It is a familiar sound around Arsenal’s London Colney base, often followed by stifled sniggering.
Many of the club’s younger players now openly do impressions of Unai Emery, in a way that is a lot more cynical than those light-hearted “good ebening” internet memes.
That greeting is one of the few elements that give the Arsenal manager a bit of public personality, but one of many elements some of his squad will – in the words of one training ground source – “mercilessly take the piss out of”.
And while some of that is typical behaviour under any boss, it is here typical of a club where his very direction and authority is under question.
So much for the sense that underlay a lot of the 2018-19 season, where it often felt that a lack of identity at Arsenal was making their matches much less interesting.
This Saturday’s home fixture against Wolves is now full of intrigue, way beyond the basic football necessity that Emery needs to get a first Premier League win in four.
It offers an effective referendum on so much to do with the club.
Most immediately, there is the wonder on whether Emery will go back on so much that he has said, and pick Mesut Ozil. It feels like he has to, after the German’s most recent performance against Liverpool. It emphasises how Emery can’t seem to do right for wrong at the moment.
Then there’s the most recent crisis. Will he play Granit Xhaka after last week’s reaction to fan abuse? Will he make him captain?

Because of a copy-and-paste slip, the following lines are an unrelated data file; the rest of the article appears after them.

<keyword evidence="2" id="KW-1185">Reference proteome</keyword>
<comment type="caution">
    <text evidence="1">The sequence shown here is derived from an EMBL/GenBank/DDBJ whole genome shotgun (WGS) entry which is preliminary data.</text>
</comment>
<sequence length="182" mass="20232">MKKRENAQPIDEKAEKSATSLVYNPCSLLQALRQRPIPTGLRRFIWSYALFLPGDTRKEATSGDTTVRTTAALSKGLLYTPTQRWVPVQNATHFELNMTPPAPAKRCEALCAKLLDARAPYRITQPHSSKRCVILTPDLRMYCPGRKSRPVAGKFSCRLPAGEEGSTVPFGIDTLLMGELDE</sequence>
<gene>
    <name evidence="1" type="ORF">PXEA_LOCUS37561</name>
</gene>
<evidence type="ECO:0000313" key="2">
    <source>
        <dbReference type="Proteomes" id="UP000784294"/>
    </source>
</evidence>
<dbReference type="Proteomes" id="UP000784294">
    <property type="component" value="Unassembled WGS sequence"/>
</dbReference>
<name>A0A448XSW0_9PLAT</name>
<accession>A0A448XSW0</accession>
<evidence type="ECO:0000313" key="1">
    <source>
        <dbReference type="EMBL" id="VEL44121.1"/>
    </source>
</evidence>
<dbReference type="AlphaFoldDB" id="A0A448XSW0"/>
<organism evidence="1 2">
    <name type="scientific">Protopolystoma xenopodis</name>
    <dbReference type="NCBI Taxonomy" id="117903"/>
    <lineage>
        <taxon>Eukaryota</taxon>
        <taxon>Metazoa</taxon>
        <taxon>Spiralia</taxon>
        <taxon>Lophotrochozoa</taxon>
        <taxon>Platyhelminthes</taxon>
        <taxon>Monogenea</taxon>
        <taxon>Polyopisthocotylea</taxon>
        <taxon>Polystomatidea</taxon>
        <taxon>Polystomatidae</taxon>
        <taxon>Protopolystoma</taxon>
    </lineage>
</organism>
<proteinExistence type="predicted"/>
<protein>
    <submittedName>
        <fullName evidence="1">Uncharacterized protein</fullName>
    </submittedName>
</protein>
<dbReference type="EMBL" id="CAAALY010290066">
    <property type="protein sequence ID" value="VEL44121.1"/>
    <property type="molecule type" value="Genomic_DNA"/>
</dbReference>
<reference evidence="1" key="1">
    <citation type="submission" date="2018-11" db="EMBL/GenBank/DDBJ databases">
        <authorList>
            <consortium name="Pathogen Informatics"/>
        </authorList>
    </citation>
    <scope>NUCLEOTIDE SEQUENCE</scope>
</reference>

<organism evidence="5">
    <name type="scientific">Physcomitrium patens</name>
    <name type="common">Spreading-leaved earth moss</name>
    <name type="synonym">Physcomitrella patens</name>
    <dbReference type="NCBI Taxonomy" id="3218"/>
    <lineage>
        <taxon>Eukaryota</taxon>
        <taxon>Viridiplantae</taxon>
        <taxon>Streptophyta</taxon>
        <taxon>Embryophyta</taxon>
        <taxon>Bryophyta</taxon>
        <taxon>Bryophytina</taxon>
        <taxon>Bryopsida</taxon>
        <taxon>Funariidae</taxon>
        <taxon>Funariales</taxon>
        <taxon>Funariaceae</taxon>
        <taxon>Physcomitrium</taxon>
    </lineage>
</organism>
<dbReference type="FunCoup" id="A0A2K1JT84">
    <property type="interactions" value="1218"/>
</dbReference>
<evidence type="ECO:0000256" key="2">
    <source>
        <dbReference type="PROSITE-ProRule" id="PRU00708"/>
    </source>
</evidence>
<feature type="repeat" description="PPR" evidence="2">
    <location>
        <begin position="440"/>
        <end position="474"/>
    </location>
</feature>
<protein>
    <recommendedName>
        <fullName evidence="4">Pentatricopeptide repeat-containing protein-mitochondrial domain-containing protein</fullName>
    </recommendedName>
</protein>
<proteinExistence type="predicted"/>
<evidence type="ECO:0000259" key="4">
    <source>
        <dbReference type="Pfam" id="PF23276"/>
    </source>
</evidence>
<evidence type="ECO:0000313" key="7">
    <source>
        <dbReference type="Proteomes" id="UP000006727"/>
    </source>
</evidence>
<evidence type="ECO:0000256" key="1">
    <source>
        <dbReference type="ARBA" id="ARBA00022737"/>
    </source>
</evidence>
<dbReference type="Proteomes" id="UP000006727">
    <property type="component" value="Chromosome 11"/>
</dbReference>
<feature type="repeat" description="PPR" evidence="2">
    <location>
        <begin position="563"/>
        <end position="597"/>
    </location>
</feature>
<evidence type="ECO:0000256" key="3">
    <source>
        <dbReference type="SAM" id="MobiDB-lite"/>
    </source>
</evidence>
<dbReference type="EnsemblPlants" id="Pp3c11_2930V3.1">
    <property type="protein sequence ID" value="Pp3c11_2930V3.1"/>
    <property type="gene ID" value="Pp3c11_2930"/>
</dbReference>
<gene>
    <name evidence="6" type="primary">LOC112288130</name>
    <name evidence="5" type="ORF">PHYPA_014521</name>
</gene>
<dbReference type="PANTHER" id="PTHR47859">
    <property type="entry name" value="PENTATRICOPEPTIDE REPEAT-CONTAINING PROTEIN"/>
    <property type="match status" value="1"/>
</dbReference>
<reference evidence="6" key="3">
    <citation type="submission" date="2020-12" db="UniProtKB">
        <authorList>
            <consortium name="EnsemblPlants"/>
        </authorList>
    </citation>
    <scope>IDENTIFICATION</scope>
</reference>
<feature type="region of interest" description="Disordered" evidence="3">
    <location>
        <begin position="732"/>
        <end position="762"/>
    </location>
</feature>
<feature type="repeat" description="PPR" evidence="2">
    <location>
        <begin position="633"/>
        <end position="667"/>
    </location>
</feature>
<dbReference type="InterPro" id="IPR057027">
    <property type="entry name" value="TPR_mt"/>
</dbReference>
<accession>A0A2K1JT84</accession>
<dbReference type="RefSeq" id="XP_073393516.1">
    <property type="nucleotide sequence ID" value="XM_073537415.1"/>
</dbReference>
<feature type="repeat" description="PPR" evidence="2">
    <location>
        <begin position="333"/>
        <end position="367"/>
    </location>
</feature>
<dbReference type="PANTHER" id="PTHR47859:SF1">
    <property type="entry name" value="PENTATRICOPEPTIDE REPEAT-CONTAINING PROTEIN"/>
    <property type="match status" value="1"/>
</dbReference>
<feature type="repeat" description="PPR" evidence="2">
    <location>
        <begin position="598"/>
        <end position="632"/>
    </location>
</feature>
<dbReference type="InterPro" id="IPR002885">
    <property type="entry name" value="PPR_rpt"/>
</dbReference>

Before even that, the game’s very programme notes will offer a storyline, and a news story. Much will be revealed by whether Xhaka even writes them.
Most of all, though, this match offers another referendum on Emery. So much of Arsenal’s current problems stem from the confusion and uncertainty that have characterised by his reign. His lack of assertiveness has added to a lot of these problems, not least the Xhaka situation.
That whole episode has the potential to define Emery’s tenure, going right back to how the captaincy was decided on, with that squad vote.
Xhaka eventually issued an explanation on Thursday night, although it fell short of an outright apology, and didn’t mention either Emery or the support of the club. Sources have maintained all week that one of the issues was that the Swiss international just didn’t agree with the manner of the apology suggested. Those who know the player also dispute the image Emery painted of him as being “upset, devastated and sad”, as well as the idea mental health is any kind of concern.
They say he is “angrily unwavering” on principles like this. The statement arguably proves this.
Emery, however, has backed himself into a corner where he can’t be unwavering at all. His and the club’s general handling of this has created a situation where it’s almost no-win.
If Xhaka does not start, the questions will start over whether he was mentally right to play.
If he does play but is not captain, it will show he has been demoted and effectively punished.
If he does play and is captain, it will show the manager didn’t have the conviction of his own words from Tuesday.
This is how badly it’s been handled, with Emery having already run the risk of upsetting one of the players that had been behind him.
Those numbers are steadily falling, which is what all this is really about.
All of the club’s current issues come from a lack of clarity, a lack of assertiveness.
That applies to everything from to the identity of the team, to the line-ups, to the delivery of instructions over how they’re supposed to be playing.